“Let the peace of Christ rule in your hearts, since as members of one body you were called to peace. And be thankful.” – Colossians 3:15
What enables us to have such uncommon peace as Christians? Probably the key word is “commonality,” for we share so many essential things in common. But three of these items are unquestionably at the very top of the list of essentials. One is our relationship with God and the nature of that relationship. All of us were baptized into Christ only after the decision to truly make Jesus the Lord of our lives. It was not a selfish decision to simply get saved; it was a selfless decision to surrender our lives in representing him to our fellow man. Therefore, we are intent on imitating him and doing what pleases him. He is, and forever must remain, our top priority of life.
A second essential that ensures peace and unity is based on that decision to make Jesus the Lord of our lives. This decision means that everyone will be discipled, which ensures in turn that a lack of peace simply will not be tolerated. If we have a problem with another disciple, we go to them or they come to us for a resolution. Actually, we should be going to them as they are coming to us, for in Matthew 5:23-24 Jesus says that we should go to the other person if we have offended them, and in Matthew 18:15-16 he says that we should pursue reconciliation if we are the one offended. Hence, we have God’s double indemnity spiritual life insurance policy which guarantees the dividend of our uncommon peace.
The third essential is that disciples also have the same basic mission-—to seek and save the lost. When we are in the battle together, we are not very likely to attack one another. Persecution from a common enemy as we seek to carry out our mission will actually unify us even more if we view and handle it biblically. An all-out commitment to the mission and to discipling is what separates us from mere church goers. The first gives us our purpose in life and the second, the means by which it can be accomplished. If we stay committed to the mission and to discipling, our unity will stay strong. Obviously, if we begin to waver on either, unity will be threatened. We cannot afford to condone any deviation from the unity for which Jesus prayed—and died.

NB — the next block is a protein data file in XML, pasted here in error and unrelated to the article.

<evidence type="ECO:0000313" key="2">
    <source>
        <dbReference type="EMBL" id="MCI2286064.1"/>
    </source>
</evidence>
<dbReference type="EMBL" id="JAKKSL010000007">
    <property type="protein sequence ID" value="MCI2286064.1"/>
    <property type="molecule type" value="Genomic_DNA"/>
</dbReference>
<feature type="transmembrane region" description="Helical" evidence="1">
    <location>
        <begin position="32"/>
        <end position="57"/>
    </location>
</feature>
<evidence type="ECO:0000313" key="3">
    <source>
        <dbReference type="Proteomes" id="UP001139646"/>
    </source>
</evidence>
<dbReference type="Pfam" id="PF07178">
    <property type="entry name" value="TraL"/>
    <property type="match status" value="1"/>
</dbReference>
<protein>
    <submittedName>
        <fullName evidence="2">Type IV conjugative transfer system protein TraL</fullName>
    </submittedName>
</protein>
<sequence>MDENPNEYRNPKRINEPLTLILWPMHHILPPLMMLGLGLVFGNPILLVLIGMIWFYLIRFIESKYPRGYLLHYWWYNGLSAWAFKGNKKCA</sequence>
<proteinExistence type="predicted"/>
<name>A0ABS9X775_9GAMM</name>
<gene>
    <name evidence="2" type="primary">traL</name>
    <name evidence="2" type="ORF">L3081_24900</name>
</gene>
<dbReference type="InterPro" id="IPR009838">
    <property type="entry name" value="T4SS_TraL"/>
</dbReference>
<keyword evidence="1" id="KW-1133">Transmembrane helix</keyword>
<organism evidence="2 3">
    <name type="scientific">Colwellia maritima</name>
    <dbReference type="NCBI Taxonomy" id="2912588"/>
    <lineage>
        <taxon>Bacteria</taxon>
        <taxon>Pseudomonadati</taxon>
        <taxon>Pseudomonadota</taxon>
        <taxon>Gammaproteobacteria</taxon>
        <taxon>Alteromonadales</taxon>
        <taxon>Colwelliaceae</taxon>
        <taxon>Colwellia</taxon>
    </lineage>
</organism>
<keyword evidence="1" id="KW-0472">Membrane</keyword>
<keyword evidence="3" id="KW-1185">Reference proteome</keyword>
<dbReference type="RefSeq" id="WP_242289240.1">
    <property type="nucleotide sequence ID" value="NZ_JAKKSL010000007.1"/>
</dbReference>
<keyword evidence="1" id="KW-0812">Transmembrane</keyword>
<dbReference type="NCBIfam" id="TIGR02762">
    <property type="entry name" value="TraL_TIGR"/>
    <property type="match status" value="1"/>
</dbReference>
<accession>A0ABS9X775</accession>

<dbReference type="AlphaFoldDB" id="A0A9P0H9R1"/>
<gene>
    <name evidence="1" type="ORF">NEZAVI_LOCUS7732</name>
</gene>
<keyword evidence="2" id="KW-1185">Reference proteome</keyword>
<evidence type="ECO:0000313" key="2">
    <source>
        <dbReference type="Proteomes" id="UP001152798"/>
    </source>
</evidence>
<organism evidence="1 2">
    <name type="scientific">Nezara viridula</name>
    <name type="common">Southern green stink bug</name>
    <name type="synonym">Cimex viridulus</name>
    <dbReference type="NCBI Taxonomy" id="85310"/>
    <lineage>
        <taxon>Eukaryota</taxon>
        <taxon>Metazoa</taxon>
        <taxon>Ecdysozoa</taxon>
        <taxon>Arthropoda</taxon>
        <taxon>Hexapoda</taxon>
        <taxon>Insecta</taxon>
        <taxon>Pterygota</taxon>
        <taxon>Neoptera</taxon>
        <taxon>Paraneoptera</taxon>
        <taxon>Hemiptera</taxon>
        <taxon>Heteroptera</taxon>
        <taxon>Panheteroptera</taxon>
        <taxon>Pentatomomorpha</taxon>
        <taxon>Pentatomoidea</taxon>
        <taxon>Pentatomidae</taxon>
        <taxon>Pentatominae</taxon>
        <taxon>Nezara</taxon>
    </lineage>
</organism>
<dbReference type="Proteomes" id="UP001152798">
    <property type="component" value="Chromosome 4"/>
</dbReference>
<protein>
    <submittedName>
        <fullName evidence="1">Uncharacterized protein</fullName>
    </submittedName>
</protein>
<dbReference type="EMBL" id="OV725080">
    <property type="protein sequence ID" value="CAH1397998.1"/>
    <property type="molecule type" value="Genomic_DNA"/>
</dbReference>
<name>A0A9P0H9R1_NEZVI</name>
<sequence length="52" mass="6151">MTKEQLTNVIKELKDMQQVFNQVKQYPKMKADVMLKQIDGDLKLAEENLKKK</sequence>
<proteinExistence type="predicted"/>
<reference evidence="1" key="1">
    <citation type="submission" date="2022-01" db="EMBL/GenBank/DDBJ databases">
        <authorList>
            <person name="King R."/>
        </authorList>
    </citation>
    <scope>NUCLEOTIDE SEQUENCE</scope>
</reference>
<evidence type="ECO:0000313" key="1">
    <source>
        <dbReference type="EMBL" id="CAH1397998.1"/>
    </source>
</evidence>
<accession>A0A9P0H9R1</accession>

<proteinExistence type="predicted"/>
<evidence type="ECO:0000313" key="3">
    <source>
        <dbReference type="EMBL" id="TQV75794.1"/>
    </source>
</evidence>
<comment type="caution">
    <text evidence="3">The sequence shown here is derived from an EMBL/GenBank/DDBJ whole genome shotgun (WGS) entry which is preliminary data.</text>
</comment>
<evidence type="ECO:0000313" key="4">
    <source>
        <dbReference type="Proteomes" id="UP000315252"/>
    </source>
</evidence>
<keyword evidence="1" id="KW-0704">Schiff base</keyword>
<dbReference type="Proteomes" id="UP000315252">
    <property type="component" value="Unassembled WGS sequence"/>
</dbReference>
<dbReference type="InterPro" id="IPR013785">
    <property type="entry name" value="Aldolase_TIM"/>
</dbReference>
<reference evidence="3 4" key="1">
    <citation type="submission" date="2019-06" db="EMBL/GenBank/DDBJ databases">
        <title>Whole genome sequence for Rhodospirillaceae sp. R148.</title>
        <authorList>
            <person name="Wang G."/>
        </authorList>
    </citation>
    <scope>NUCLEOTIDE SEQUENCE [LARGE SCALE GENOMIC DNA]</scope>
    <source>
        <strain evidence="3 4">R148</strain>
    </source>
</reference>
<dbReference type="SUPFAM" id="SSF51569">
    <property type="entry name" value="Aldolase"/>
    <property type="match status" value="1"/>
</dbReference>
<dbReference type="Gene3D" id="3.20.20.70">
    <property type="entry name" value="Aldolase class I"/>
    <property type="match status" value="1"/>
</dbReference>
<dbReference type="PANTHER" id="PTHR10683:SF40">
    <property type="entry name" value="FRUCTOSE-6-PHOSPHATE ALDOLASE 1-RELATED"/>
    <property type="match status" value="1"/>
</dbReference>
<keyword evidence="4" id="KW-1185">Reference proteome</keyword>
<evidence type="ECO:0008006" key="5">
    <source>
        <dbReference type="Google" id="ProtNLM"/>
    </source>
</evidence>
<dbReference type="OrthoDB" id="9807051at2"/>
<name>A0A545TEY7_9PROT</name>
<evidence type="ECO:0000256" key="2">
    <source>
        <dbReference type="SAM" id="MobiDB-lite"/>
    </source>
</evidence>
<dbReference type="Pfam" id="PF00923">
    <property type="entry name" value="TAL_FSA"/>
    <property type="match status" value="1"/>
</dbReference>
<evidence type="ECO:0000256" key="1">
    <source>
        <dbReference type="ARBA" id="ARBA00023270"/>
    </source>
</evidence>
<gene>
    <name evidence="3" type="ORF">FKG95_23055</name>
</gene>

Biblically, the “daily diet” of the healthy disciple consists of the essentials above. We are to spend time in the Word daily (Acts 17:11) and in prayer (Luke 11:1-4), both of which are elements in our relationship with God. We are to share our faith daily (Acts 17:17) and be open with our lives daily with one another (Hebrews 3:12). Therefore, the first warning sign of approaching disunity comes when we as individuals do not have our relationship with God as our top priority. When either the quantity or quality of time with him is compromised, sin will enter and ultimately permeate our spiritual lives.
A second warning sign appears when there is a lack of commitment to and involvement in the mission of evangelism. Paul’s short letter to Philemon makes this remarkable statement: “I pray that you may be active in sharing your faith, so that you will have a full understanding of every good thing we have in Christ” (Philemon 1:6). While the context of this verse is likely referring most directly to the sharing of faith and our lives with other Christians, all sharing of our faith builds our faith. Appreciation for our life in Christ grows with our sharing of it. Evangelism is not just to save the souls of the lost; it is designed to keep our own souls saved.
When we are studying the Bible with others, we are reminded of why we became disciples in the first place, our hearts and convictions are strengthened incredibly. We remain excited and thankful about the amazing life that God has given us in Christ. Therefore, if evangelism has become humdrum to us, a burden and not a blessing, a duty and not a desire, we are slipping into the sins described in Revelation 2 and 3: loss of our first love and lukewarmness. If you are not in the mission heart and soul right now, Satan is into his mission with you, heart and soul. Wake up and repent.
A third warning sign is more subtle and deceptive than the other two. It of course ties in to the discipling process. Are we being discipled? Are we consistently seeking advice? Are we being open with what is in our heart of hearts? Do we want to be open with everything? The honest answers to those questions will go a long way in evaluating where we are spiritually. Satan is a master at encouraging us to be partially open, but not to really share our deepest doubts, sins and fears. For God to use us powerfully, we must learn to trust and stay truly open to discipling and God’s Word.
Let us heed the words of Paul, “I appeal to you brothers, in the name of the Lord Jesus Christ, that all of you agree with one another so that there may be no divisions among you and that you may be perfectly united in mind and thought” (1 Corinthians 1:10). A clear focus on the essentials of our faith will produce in us an uncommon peace and a powerful people united in faith.